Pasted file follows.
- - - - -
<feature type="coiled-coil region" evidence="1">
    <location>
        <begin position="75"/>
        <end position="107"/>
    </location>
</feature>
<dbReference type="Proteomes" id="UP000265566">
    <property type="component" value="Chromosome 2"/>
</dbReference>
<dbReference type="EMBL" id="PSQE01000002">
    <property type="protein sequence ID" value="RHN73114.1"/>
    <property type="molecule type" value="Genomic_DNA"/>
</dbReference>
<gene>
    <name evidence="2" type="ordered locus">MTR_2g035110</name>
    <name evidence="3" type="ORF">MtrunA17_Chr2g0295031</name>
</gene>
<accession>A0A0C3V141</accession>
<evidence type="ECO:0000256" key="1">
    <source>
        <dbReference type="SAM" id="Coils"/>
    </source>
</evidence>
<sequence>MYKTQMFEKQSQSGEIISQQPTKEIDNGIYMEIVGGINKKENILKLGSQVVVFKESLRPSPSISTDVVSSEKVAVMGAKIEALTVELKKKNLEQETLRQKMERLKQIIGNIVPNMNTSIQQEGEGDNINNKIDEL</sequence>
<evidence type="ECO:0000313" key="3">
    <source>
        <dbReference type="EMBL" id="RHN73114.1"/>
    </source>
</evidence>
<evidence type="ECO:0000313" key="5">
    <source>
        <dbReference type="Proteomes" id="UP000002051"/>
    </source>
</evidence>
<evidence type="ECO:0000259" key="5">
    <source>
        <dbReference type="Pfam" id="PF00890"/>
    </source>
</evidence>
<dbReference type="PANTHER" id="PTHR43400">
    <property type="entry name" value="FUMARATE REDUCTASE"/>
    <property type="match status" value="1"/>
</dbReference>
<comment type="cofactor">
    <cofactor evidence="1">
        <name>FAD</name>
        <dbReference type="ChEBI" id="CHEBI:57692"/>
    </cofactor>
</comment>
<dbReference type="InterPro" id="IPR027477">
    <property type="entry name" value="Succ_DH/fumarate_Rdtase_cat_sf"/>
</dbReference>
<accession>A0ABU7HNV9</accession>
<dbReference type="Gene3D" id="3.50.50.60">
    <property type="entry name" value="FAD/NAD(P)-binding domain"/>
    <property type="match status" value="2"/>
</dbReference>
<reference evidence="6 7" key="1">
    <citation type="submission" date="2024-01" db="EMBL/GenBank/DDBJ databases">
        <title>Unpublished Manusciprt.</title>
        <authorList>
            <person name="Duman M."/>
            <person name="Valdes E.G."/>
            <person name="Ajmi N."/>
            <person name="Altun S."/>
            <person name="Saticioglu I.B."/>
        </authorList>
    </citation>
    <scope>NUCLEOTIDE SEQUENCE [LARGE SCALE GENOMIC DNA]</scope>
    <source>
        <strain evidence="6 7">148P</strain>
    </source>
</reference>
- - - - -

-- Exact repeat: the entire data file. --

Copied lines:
<feature type="coiled-coil region" evidence="1">
    <location>
        <begin position="75"/>
        <end position="107"/>
    </location>
</feature>
<dbReference type="Proteomes" id="UP000265566">
    <property type="component" value="Chromosome 2"/>
</dbReference>
<dbReference type="EMBL" id="PSQE01000002">
    <property type="protein sequence ID" value="RHN73114.1"/>
    <property type="molecule type" value="Genomic_DNA"/>
</dbReference>
<gene>
    <name evidence="2" type="ordered locus">MTR_2g035110</name>
    <name evidence="3" type="ORF">MtrunA17_Chr2g0295031</name>
</gene>
<accession>A0A0C3V141</accession>
<evidence type="ECO:0000256" key="1">
    <source>
        <dbReference type="SAM" id="Coils"/>
    </source>
</evidence>
<sequence>MYKTQMFEKQSQSGEIISQQPTKEIDNGIYMEIVGGINKKENILKLGSQVVVFKESLRPSPSISTDVVSSEKVAVMGAKIEALTVELKKKNLEQETLRQKMERLKQIIGNIVPNMNTSIQQEGEGDNINNKIDEL</sequence>
<evidence type="ECO:0000313" key="3">
    <source>
        <dbReference type="EMBL" id="RHN73114.1"/>
    </source>
</evidence>
<evidence type="ECO:0000313" key="5">
    <source>
        <dbReference type="Proteomes" id="UP000002051"/>
    </source>
</evidence>
<evidence type="ECO:0000259" key="5">
    <source>
        <dbReference type="Pfam" id="PF00890"/>
    </source>
</evidence>
<dbReference type="PANTHER" id="PTHR43400">
    <property type="entry name" value="FUMARATE REDUCTASE"/>
    <property type="match status" value="1"/>
</dbReference>
<comment type="cofactor">
    <cofactor evidence="1">
        <name>FAD</name>
        <dbReference type="ChEBI" id="CHEBI:57692"/>
    </cofactor>
</comment>
<dbReference type="InterPro" id="IPR027477">
    <property type="entry name" value="Succ_DH/fumarate_Rdtase_cat_sf"/>
</dbReference>
<accession>A0ABU7HNV9</accession>
<dbReference type="Gene3D" id="3.50.50.60">
    <property type="entry name" value="FAD/NAD(P)-binding domain"/>
    <property type="match status" value="2"/>
</dbReference>
<reference evidence="6 7" key="1">
    <citation type="submission" date="2024-01" db="EMBL/GenBank/DDBJ databases">
        <title>Unpublished Manusciprt.</title>
        <authorList>
            <person name="Duman M."/>
            <person name="Valdes E.G."/>
            <person name="Ajmi N."/>
            <person name="Altun S."/>
            <person name="Saticioglu I.B."/>
        </authorList>
    </citation>
    <scope>NUCLEOTIDE SEQUENCE [LARGE SCALE GENOMIC DNA]</scope>
    <source>
        <strain evidence="6 7">148P</strain>
    </source>
</reference>